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Immigration reform bill may hang on economic effect of legalizing millions

Friday's testimony at first Senate hearing on the bipartisan immigration reform bill presented economic pros and cons of legalizing some 11 million people. A chief concern is wage suppression for low-skill Americans.

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After Kirsanow argued that the bottom line on immigration reform is “we have too few jobs for way too many people,” Sen. Jeff Sessions (R) of Alabama concluded, “Colleagues, this is indisputable.”

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“We have more low-skilled labor than we can find jobs for today,” said Senator Sessions, a leading opponent of the immigration reform plan. “This is not considered properly in this bill, which was written too often by big business-big agriculture interests, rather than the public interest.”

But in the Judiciary Committee on Friday, the atmosphere seemed more hospitable to Holtz-Eakin’s view than to Kirsanow’s. Four architects of the bipartisan bill were at the dais, beside a clutch of lawmakers who have expressed support for the reform effort.

Sen. Sheldon Whitehouse (D) of Rhode Island lingered over past testimony from former Federal Reserve Chairman Alan Greenspan, repeating Mr. Greenspan’s belief that “the benefits of [newly legalized immigrant workers] significantly outweigh the costs.”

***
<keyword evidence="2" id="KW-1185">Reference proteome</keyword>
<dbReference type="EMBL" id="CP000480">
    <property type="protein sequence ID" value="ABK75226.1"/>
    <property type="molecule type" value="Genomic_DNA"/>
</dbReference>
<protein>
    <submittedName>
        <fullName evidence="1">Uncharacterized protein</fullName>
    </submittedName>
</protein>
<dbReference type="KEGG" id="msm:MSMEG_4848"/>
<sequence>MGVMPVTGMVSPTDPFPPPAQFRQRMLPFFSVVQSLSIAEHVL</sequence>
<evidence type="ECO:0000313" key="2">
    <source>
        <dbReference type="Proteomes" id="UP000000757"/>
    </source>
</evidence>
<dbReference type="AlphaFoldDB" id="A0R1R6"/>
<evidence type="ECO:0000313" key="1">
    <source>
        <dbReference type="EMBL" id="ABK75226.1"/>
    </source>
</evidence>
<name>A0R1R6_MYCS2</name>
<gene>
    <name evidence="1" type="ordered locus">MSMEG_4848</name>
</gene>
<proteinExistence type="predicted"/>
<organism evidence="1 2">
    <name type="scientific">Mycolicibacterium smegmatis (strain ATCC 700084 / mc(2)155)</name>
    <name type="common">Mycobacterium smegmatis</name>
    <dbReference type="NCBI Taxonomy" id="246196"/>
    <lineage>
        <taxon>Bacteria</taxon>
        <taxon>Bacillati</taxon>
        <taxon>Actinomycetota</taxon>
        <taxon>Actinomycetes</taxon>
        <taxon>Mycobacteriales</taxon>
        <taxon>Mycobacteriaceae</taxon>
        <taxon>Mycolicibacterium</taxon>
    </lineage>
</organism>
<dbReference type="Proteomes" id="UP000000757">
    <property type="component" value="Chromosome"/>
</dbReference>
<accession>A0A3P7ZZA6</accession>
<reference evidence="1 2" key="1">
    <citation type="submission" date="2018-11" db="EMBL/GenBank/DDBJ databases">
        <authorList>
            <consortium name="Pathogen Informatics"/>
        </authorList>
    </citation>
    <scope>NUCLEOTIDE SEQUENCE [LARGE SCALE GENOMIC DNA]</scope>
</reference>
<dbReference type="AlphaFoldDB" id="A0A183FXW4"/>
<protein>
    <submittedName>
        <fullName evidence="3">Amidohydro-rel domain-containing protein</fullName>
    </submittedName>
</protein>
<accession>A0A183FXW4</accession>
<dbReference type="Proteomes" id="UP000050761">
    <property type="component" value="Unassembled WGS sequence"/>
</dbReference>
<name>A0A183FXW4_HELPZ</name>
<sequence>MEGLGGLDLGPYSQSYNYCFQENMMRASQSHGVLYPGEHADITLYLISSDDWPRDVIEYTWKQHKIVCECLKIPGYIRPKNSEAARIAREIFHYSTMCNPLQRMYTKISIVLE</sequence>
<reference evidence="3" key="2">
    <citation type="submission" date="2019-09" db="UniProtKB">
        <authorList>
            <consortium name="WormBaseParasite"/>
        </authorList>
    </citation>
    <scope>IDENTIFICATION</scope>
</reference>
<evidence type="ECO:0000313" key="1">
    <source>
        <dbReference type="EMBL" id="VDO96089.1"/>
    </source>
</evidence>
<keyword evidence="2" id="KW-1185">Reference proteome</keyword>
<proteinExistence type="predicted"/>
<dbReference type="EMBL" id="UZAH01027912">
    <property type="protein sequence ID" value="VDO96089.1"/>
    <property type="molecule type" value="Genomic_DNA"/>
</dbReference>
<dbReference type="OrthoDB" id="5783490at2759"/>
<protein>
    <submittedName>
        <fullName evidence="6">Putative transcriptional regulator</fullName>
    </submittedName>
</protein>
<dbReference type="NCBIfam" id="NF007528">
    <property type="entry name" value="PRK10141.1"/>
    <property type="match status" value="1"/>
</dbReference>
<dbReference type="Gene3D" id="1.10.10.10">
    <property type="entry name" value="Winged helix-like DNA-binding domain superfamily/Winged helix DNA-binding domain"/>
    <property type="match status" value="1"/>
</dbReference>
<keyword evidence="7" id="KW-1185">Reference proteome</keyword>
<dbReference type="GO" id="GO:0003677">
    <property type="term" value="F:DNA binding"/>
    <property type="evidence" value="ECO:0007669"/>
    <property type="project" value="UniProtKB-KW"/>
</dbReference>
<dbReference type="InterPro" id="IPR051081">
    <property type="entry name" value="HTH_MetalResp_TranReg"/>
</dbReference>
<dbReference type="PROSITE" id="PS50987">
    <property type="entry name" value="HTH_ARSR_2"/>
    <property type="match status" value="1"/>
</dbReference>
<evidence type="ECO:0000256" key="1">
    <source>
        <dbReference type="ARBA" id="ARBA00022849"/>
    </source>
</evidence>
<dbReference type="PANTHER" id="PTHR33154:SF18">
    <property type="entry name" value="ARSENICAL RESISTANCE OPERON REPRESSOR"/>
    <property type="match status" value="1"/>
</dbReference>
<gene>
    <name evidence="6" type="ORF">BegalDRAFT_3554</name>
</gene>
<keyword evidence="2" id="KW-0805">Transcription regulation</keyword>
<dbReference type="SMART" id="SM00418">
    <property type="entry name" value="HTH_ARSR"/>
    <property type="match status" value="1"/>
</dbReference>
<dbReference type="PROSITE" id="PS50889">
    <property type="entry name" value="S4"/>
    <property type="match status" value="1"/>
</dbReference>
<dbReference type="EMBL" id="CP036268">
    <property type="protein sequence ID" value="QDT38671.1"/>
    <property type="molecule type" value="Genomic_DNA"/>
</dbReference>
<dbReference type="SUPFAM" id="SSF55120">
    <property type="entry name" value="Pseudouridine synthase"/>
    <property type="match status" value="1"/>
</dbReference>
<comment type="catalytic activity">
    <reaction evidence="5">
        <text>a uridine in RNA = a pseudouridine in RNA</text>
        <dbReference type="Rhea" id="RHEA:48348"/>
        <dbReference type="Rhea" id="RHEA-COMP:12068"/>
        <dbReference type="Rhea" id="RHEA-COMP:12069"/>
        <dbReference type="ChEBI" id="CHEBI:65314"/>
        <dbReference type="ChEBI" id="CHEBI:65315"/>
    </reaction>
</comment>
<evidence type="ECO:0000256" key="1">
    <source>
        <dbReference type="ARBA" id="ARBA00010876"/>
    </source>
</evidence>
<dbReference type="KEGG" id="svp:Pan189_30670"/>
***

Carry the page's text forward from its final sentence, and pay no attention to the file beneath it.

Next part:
Sen. Lindsey Graham (R) of South Carolina, a long-standing champion of immigration reform, summarized the deteriorating fiscal state of Medicare, Medicaid, and Social Security, citing a growing imbalance between the share of workers versus retirees. “Unless we have a massive baby boom," he concluded, "the numbers are going the wrong direction.”

Newly legalized workers would be accorded all the worker protections allowed to US citizens, said Sen. Charles Schumer (D) of New York, and would no longer need to take cash under the table or to be paid through other surreptitious means.

As such, “isn't is harder for [employers] to take advantage [of workers] if they're legalized than if they're illegal?” Senator Schumer asked Kirsanow.

“Yes, senator, on the margins,” Kirsanow replied, before offering a possible middle ground. 

“Taking steps to ensure that it's difficult for rogue employers to employ illegal immigrants or employ anybody outside the framework of existing law would be very salutary,” he said, citing an employment verification system as one such measure to help deter illegal workers. “We can do that.”


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